Donald Trump is expected to turn himself in to the Manhattan district attorney’s office tomorrow. He will be arrested. His mugshot and his fingerprints will be taken. We do not know whether he will be handcuffed when he is led into the criminal court.
From there, the judicial process is clear. The judge will read out the charges against the former president, which are currently sealed but are reported to relate to hush money payments to the porn actor Stormy Daniels during his 2016 election campaign. Trump denies any wrongdoing. Assuming there is no call for bail to be set, the judge will set a timetable for the next steps in the case and Trump will be released the same day.
The bigger question is what happens outside the court.
“THIS IS AN ATTACK ON OUR COUNTRY THE LIKES OF WHICH HAS NEVER BEEN SEEN BEFORE,” Trump wrote on his social media site Truth Social on 30 March. “IT IS LIKEWISE A CONTINUING ATTACK ON OUR ONCE FREE AND FAIR ELECTIONS.”
Metal barriers have already gone up around the court, where the New York City Police Department is preparing for large crowds outside the hearing. Marjorie Taylor Greene, the far-right Georgia congresswoman, has vowed to be there, appealing on Twitter for others to join her: “We MUST protest the unconstitutional WITCH HUNT!”
Jesse Watters, an anchor for Fox News, could be heard gasping on air when the news broke, and predicted that there would a “major rally-around-the-flag feeling” in support of Trump. The Rupert Murdoch-owned channel, which had previously appeared to be distancing itself from Trump, has swung firmly behind the former president in the days since.
Likewise, the former vice-president Mike Pence, who is also considering his own presidential run and has criticised Trump’s attempt to overturn the 2020 election, condemned the indictment as an “outrage”.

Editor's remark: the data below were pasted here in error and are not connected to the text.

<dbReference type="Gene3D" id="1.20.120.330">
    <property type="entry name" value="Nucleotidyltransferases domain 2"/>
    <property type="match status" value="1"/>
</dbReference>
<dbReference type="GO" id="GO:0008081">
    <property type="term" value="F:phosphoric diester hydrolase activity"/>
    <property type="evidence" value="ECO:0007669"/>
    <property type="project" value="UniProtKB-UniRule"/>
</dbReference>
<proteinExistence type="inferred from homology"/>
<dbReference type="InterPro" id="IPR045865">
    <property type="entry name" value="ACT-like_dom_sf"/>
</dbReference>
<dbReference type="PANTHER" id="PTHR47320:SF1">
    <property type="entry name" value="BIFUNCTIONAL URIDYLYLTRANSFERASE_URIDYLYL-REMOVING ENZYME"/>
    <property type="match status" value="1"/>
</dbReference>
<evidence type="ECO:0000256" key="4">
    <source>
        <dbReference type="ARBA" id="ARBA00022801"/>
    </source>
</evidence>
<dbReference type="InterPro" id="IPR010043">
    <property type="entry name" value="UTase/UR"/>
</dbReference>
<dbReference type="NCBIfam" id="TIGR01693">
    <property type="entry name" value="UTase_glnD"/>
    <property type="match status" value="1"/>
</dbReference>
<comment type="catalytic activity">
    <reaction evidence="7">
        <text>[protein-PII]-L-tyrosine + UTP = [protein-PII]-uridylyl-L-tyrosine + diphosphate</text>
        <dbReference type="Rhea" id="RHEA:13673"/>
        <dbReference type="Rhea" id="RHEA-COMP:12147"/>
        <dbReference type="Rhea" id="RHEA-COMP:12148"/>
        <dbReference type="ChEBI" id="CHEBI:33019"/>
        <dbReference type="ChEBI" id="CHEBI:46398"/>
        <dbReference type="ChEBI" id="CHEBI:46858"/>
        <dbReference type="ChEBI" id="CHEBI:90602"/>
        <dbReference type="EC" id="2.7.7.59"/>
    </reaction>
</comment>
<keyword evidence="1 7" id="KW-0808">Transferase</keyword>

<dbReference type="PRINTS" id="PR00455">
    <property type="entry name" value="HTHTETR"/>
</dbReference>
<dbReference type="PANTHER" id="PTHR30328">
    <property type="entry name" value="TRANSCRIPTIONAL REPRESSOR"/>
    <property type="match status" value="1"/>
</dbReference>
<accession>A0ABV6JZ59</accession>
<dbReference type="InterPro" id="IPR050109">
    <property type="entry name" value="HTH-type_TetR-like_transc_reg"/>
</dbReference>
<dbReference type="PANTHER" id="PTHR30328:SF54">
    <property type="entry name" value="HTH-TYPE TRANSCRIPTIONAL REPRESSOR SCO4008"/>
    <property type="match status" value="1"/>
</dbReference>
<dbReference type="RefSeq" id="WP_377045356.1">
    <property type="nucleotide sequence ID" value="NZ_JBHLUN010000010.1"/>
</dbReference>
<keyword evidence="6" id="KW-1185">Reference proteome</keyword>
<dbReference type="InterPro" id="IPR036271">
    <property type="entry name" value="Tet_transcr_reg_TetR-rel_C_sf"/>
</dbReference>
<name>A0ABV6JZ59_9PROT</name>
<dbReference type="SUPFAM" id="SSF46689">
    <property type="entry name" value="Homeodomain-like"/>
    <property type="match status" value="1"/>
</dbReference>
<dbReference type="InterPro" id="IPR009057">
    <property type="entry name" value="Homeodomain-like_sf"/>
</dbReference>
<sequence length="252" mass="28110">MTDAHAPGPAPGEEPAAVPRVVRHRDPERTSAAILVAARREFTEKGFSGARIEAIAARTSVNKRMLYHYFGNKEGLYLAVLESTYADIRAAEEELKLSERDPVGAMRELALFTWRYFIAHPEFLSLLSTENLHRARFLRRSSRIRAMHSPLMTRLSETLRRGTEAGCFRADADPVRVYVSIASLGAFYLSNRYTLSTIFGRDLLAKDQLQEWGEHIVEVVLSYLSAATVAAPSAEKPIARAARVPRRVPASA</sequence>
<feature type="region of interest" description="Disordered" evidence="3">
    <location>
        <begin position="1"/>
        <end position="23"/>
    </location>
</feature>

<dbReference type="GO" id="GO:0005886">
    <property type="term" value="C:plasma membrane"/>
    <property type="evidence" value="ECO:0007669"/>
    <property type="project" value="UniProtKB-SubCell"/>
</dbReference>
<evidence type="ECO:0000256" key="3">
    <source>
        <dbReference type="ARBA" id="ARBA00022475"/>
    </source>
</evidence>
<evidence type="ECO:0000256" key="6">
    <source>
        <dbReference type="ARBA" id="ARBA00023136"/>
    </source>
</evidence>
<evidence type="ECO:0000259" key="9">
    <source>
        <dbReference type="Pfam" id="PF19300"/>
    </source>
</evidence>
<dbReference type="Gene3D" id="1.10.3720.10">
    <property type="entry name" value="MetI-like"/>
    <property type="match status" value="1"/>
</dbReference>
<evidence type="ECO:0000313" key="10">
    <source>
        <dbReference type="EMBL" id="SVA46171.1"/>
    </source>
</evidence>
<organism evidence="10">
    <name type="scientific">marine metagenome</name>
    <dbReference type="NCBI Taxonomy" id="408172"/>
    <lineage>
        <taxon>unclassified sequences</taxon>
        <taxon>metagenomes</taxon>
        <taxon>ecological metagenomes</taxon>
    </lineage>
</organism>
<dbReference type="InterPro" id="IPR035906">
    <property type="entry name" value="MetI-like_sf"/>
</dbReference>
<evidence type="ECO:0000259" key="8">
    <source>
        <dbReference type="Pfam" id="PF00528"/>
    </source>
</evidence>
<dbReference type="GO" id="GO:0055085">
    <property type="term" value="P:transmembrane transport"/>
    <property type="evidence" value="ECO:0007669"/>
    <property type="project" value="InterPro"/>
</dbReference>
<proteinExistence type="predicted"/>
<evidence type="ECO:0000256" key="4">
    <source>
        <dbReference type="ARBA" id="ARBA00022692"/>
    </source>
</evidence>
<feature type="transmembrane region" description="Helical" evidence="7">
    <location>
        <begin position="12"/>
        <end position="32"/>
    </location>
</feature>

Meanwhile, the Florida governor Ron DeSantis, who is expected to pose the greatest challenge to Trump for the Republican nomination, posted on Twitter that the case amounted to the “weaponization of the legal system” and was “un-American”. DeSantis also charitably offered Trump help with the case by tweeting: “Florida will not assist in an extradition request given the questionable circumstances at issue”. Yet, the governor’s assistance won’t be necessary; Trump is expected to travel to New York City willingly.
Perversely, this case could help Trump to win the Republican nomination for the presidency as the party faithful and conservative media line up behind him. (Read Gabriel Gatehouse’s excellent piece on how the indictment will only strengthen conspiracists.) Trump is already reinventing his previously lacklustre campaign to portray himself as the victim of persecution and fundraising off the indictment. An email from his campaign team soliciting donations after the announcement urged viewers to “defend our movement from the never-ending witch hunts and WIN the WHITE HOUSE in 2024”.
Yet there are limits to how far this message will resonate beyond the Republican base and it is far from clear that a criminal indictment will help him to win the general election in 2024. The danger is that this case exacerbates the already bitter divisions in American politics and discredits the next presidential election in the eyes of millions of his supporters well before the first vote is even cast.
[See also: Donald Trump and the art of indictment]